Gisela Colón


“Bullets are inside me….Mountains are inside me….” My sculptural practice explores my Latinx identity through physical and metaphoric stacked layers of materials harvested from the geographical and liminal sites of my life, narrating my layered personal story of being a diasporic Puerto Rican artist. 

GISELA COLÓN (American b. 1966) is a Puerto Rican-American contemporary artist who’s utilizes her practice of minimal organic aesthetics as a vehicle to challenge, deconstruct, and expand on a predominantly male-dominated Minimalist canon, creating space for women, Latinx and underrepresented peoples. Colón’s land art practice foments transnational activism linking the Caribbean to international locations where she has created large-scale installations such as Europe, Egypt, the Middle East, and South America. 

Colón’s notable public exhibitions include The Future is Now for the Land Art Biennial, Desert X AlUla (Saudi Arabia, 2020), Forever is Now (Egypt, 2021) presenting a site-specific monument at the Pyramids of Giza, a UNESCO landmark dating back 4,500 years, Godheads - Idols in Times of Crises in the Oude Warande Forest (Netherlands 2022), and One Thousand Galaxies of Light (Starfield), an immersive light installation at the Wadi Hanifa River, Riyadh, Saudi Arabia (November 2022). Colón’s land art practice has become a catalyst for the development of collaborative artistic practices that cross geographic, political, and national boundaries, fomenting multi-cultural dialogues, anti-colonial solidarity, and pluralistic Latinx identities.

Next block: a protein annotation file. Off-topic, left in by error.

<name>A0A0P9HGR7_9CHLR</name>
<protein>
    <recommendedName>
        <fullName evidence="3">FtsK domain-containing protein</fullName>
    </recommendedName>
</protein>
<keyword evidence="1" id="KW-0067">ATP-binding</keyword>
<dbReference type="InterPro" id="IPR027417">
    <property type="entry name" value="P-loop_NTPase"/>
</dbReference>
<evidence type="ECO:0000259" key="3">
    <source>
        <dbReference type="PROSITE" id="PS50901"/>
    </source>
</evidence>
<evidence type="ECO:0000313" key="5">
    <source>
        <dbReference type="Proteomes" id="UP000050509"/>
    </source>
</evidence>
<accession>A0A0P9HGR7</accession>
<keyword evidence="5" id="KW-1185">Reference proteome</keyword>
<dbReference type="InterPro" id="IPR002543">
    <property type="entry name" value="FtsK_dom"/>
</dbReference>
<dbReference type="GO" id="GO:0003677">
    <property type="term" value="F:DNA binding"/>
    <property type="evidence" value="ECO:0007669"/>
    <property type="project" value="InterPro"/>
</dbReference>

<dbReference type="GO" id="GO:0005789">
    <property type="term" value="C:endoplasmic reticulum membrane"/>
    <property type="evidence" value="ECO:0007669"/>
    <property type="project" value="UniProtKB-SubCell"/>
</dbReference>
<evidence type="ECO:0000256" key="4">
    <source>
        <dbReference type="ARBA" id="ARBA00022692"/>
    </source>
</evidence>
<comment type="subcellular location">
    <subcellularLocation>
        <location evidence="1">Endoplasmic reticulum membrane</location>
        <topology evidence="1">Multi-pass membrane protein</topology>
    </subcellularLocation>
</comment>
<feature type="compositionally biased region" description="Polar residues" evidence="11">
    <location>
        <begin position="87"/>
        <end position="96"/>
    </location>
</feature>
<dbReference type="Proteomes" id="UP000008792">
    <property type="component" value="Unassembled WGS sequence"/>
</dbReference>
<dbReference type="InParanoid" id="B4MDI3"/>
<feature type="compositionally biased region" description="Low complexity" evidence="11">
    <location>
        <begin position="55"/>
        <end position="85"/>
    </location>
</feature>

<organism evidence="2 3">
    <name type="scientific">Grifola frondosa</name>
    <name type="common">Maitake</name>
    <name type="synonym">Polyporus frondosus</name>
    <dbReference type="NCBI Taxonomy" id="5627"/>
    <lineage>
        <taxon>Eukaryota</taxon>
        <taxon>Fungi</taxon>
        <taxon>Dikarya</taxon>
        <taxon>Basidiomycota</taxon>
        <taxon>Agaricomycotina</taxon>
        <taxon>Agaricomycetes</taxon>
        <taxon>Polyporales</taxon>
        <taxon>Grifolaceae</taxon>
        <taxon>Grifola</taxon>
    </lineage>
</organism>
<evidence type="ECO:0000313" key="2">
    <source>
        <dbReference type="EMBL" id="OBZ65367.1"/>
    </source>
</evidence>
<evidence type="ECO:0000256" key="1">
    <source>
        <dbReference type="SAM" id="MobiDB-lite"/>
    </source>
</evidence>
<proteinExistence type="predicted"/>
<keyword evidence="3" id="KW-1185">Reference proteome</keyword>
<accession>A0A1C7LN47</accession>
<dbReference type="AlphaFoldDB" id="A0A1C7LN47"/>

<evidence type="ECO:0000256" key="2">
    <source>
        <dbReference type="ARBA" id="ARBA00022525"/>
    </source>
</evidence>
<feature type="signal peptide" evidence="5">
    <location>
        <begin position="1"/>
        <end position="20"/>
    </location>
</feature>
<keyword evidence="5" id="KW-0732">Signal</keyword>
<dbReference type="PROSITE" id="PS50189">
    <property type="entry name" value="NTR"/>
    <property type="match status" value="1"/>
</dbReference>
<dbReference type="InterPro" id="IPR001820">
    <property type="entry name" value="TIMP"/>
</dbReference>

Colón’s work resides in the permanent collections of the Los Angeles County Museum of Art, El Museo del Barrio, Museum of Contemporary Art San Diego, Perez Art Museum Miami, SCAD Museum of Art, Mint Museum, Palm Springs Art Museum, Grand Rapids Museum of Art, amongst others. Colón attended University of Puerto Rico (1987) and Southwestern Law School (1990). The artist lives and works in Los Angeles, California and San Juan, Puerto Rico.

The Future is Now (25 Foot Parabolic Monolith Iridium), 2020, engineered aerospace carbon fiber, 300 x 96 x 120 inches, Photograph documentation by Lance Gerber. Image courtesy of the artist.